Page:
With these premises, we are interested to identify a potential cancer-related signaling pathway where E. indica crude leaf extract may be associated with. We have chosen to use its methanolic leaf extract due to its high total phenolic compound and efficient radical scavenging activity.[11] Reactive oxygen species have long been associated with cancer and found to have a promising impact during the activity of different drugs.[12] Two of the most important cancer-related pathways are Wnt and Ras signaling pathways. Dysregulation in Wnt pathway has been linked to colorectal cancer, ovarian cancer, and breast cancer.[13],[14],[15] Meanwhile, irregularities in Ras pathway are associated with myelomonocytic leukemia, ovarian cancer, colorectal cancer, and cervical cancer.[16],[17],[18] We used two transgenic Caenorhabditis elegans strains which exhibit mutations in Ras and Wnt pathways. Humans and C. elegans share comparable Ras and Wnt signaling pathways, especially their downstream targets.[19]

Our study evaluates the potential of E. indica methanolic leaf extract (EMLE) on affecting mutations in Ras and Wnt signaling pathways of transgenic C. elegans strains.

   Subjects and Methods Top

Preparation of Eleusine indica methanolic leaf extract

E. indica leaves were collected in Cuyapo, Nueva Ecija, Philippines. The methanolic extraction follows the protocol from a previous study but with some modifications.[11] The plant was dried under the sun for 2–3 days before pulverized and extracted. It was submerged in 95% methanol for 7 days and filtered using Whatman No. 41 filter paper. The solvent was evaporated in a rotary evaporator and the extract was kept at 4°C until used. The extract was dissolved in 0.5% dimethyl sulfoxide (DMSO) to come up with the different concentrations of the extract.

Phytochemical screening

For the qualitative evaluation of EMLE to determine the presence of flavonoids, phenolics, saponins, tannins, alkaloids, triterpenes, and steroids, 1 ml of 10 mg/ml EMLE in 0.5% DMSO was used following the protocols from recent experiments.[20],[21],[22]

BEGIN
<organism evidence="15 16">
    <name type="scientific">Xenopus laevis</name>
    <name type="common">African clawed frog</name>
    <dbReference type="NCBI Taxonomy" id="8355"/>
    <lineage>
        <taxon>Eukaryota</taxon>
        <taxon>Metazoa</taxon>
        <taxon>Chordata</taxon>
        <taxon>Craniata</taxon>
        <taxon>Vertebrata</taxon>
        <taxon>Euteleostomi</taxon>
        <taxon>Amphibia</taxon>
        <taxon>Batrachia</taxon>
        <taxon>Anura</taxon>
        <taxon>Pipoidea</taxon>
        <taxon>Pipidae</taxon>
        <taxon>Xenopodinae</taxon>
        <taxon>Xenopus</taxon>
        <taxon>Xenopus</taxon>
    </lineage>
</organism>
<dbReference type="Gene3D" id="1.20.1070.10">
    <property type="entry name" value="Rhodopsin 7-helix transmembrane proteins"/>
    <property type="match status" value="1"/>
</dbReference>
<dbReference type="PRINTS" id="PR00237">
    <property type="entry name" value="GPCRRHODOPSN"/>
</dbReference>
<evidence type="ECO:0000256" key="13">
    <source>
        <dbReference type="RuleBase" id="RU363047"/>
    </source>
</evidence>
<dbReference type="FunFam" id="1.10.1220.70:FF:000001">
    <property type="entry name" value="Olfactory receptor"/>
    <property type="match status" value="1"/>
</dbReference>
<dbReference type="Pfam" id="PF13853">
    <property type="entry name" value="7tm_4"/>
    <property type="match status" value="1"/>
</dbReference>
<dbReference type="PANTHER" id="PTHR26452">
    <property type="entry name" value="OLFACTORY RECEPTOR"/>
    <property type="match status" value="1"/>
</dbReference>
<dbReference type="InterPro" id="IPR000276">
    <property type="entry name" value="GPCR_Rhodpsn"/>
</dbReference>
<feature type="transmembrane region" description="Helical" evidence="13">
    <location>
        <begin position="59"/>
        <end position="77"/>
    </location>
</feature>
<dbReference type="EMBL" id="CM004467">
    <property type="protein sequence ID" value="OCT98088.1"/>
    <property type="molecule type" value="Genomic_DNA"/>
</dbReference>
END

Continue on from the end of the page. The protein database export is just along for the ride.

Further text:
Procurement and maintenance of Caenorhabditis elegans strains

In the study, all Ras-mutant C. elegans strain MT-2124, WNT-mutant strain JK3476, Bristol wild-type N2 strain, and OP50 Escherichia coli (E. coli) were provisioned by Caenorhabditis Genetics Center, University of Minnesota, USA. All strains were grown on NGM plate at 25°C following the protocol from a previous study.[23] Worms were transferred every day on a new Nematode Growth Medium plate seeded with OP50 E. coli.

Egg laying assay

We placed twenty L1 worms of either wild type, Ras mutant, or WNT mutant in a plate seeded with OP50 E. coli. A total of 5 plates per strain were assigned with the positive control, negative control, and varying concentrations of EMLE, namely 10 mg/ml, 1 mg/ml, and 0.1 mg/ml respectively. On our end, we used 10 mg/ml as the highest concentration since it is the highest possible concentration which can be dissolved with 0.5% DMSO. In addition, we used 20 μg/ml sorafenib in 0.5% DMSO (Bayer Healthcare Pharmaceutical Inc, Leverkusen, Germany) as the positive control and 0.5% DMSO as the negative control. The total number of eggs in each plate was counted every day for 4 days post-L4. The entire experiment was repeated at least twice.

Multivulva reduction assay

For this assay, we followed the same protocol as previously mentioned, but instead of using all the three strains, we only used Ras-mutant (MT2124) C. elegans strains. This transgenic strain develops pseudo vulvas as depicted by protrusions on the body of the worm. To get the percentage of worms developing multivulva, we counted the number of worms with a protrusion on the abdomen and divided it by the total number of worms observed for the specific treatment. This assay was done with two independent trials.

Statistical analysis

All the data are presented as mean ± standard deviation of all the trials. An average egg laid was assessed using analysis of variance through GraphPad Prism version 8 (GraphPad Software, San Diego, CA, USA). Tukey's test was used for post-hoc analysis on treatment groups found to have significant difference. The level of significance was set at P < 0.05.